The Zodiac: Cosmic Sounds

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The Zodiac - Cosmic Sounds
Studio album
Released May 1967
Recorded 1967
Genre Psychedelic rock
Length 38:25
Label Elektra
Reissued by Water Records
Producer Alex Hassilev
Professional ratings
Review scores
Source Rating
Allmusic 3/5 stars [1]

The Zodiac: Cosmic Sounds (also known, less correctly, as either The Zodiac by Cosmic Sounds, or Cosmic Sounds by The Zodiac - the sleevenotes were unclear) was a collaborative concept album on the theme of the signs of the Zodiac. It was issued by Elektra Records in May 1967 and featured early use of the Moog synthesizer by Paul Beaver, with music written by Mort Garson, words by Jacques Wilson, and narration by Cyrus Faryar. It has been variously described as "a wonderful period piece"[2] and "apt to inspire more giggle fits than stoned, pull-the-shades-down reveries"[3]

Concept[edit]

The idea began in 1967 with Jac Holzman, the head of Elektra Records, which had just gained major success with The Doors' debut album. Holzman had the initial concept for the album, and hired Alex Hassilev, a member of The Limeliters, to produce it. Hassilev in turn brought in Mort Garson, with whom he had just formed a production company, to write the music. Hassilev and Garson had planned to do a series of concepts following Cosmic Sounds. Garson wrote music for one of the other intended albums, The Sea, but Rod McKuen, who was supposed to have been on the project, left and did his own version with Anita Kerr. Hassilev temporarily left the project to produce The Dusk 'Till Dawn Orchestra's Sea Drift album, which incorporated part of The Sea's intended theme.[4]

Recording[edit]

Garson brought together a mixture of musicians, most of whom were not credited on the album sleeve. Musician and electronic instrument collector Paul Beaver, who had done music effects for films, was chosen to perform the MOOG on the album since he was one of the few people on the West Coast who knew how to set up and use the synthesizer at the time. Beaver and Moog went to the California Audio Engineering Society convention in 1967 to showcase the Moog Synthesizer for the first time on the West Coast.[5] Emil Richards, who had worked with such musicians as Frank Zappa, Marvin Gaye and Henry Mancini, was chosen to provide an assortment of percussive instrumental surprises throughout the album. Bassist Carol Kaye and drummer Hal Blaine, both top on-demand session musicians, were The Zodiac's rhythm section. Bud Shank, a top flute performer, and keyboardist Mike Melvoin were also used. Jacques Wilson wrote the album's narration, and folk singer Cyrus Faryar was chosen (suggested by Hassilev) to narrate over the album's exotic instrumentation.[4]

The album was released in May 1967. The sleeve, by artist Abe Gurvin and art director William S. Harvey (who had worked together at Nonesuch Records), featured a florid psychedelic design. On the back, in large purple letters, were written the instructions: "Must be played in the dark".

Response[edit]

According to music critic Richie Unterberger:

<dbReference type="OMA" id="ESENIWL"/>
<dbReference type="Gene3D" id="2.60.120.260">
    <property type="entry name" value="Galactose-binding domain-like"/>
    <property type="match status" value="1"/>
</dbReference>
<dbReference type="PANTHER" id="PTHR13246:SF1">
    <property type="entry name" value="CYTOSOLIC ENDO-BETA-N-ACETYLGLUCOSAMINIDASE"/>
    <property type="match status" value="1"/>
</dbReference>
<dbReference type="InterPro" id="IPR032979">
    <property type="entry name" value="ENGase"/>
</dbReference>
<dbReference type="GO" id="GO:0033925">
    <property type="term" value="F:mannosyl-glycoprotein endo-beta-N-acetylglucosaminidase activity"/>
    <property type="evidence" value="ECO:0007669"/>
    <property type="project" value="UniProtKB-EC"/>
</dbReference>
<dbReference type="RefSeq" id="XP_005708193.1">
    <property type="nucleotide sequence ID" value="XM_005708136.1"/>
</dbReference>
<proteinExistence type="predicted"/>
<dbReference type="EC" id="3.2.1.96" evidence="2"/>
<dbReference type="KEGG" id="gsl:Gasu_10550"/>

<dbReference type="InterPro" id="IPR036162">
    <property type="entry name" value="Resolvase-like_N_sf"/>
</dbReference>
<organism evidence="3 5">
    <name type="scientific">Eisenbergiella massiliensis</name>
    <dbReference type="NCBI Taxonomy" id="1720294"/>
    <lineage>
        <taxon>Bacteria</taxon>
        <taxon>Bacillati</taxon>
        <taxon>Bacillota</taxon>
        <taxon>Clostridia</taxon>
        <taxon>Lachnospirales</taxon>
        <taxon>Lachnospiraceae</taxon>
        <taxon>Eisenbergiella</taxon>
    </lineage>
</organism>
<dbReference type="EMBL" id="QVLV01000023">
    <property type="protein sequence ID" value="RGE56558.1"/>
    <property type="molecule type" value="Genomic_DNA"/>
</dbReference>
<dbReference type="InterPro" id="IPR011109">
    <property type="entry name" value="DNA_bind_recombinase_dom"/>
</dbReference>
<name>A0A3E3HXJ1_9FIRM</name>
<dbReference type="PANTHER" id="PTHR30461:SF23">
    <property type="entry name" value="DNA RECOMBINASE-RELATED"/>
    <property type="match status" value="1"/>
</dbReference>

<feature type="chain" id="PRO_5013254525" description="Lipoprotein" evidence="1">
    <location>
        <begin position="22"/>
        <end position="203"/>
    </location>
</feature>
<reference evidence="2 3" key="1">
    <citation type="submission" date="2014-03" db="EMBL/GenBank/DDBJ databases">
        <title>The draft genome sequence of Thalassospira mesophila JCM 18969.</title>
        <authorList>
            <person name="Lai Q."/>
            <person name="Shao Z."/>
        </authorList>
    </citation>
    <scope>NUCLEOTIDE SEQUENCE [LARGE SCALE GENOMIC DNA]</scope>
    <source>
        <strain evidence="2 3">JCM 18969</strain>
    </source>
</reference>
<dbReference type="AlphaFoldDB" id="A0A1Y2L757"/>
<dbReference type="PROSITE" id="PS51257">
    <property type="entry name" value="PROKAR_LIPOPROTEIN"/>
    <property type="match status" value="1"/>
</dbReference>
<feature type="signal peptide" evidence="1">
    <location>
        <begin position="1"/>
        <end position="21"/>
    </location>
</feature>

Divided into 12 separate tracks, one for each astrological sign, it appeared just as both psychedelic rock and astrology itself were coming into vogue in the youthful counterculture. In some respects it was similar to other instrumental psychsploitation albums of the time, with a spacy yet tight groove that could have fit into the soundtrack of 1966 Sunset Strip documentaries, played in large measure by seasoned Los Angeles session musicians. In other respects, it was futuristic, embellished by some of the first Moog synthesizer ever heard on a commercial recording, an assortment of exotic percussive instruments, and sitar. The arrangements were further decorated by haunting harpsichord and organ, along with standard mid-1960s Los Angeles rock guitar licks. For those who took the astrology as seriously as the music, there was the dramatic reading of narrator Cyrus Faryar, musing upon aspects of each astrological sign in a rich, deep voice without a hint of irony.[4]

Garson collaborated with Wilson in 1968 on another concept album, The Wozard of Iz, on that occasion with producer Bernie Krause. Paul Beaver later collaborated with Krause on several albums. Garson later recorded several further LPs on individual zodiac signs, and became best known for composing music for National Geographic programming, though he did not, as sometimes repeated, compose its theme song.

In the liner notes for the 1997 Moody Blues compilation The Best of the Moody Blues, Justin Hayward named this album as an influence on the band's development going into Days of Future Passed.

Track listing[edit]

All lyrics written by Jacques Wilson

  1. "Aries - The Fire-Fighter" – 3:17
  2. "Taurus - The Voluptuary" – 3:38
  3. "Gemini - The Cool Eye" – 2:50
  4. "Cancer - The Moon Child" – 3:27
  5. "Leo - The Lord Of Lights" – 2:30
  6. "Virgo - The Perpetual Perfectionist" – 3:05
  7. "Libra - The Flower Child" – 3:28
  8. "Scorpio - The Passionate Hero" – 2:51
  9. "Sagittarius - The Versatile Daredevil" – 2:06
  10. "Capricorn - The Uncapricious Climber" – 3:30
  11. "Aquarius - The Lover Of Life" – 3:45
  12. "Pisces - The Peace Piper" – 3:19

Personnel[edit]

References[edit]

External links[edit]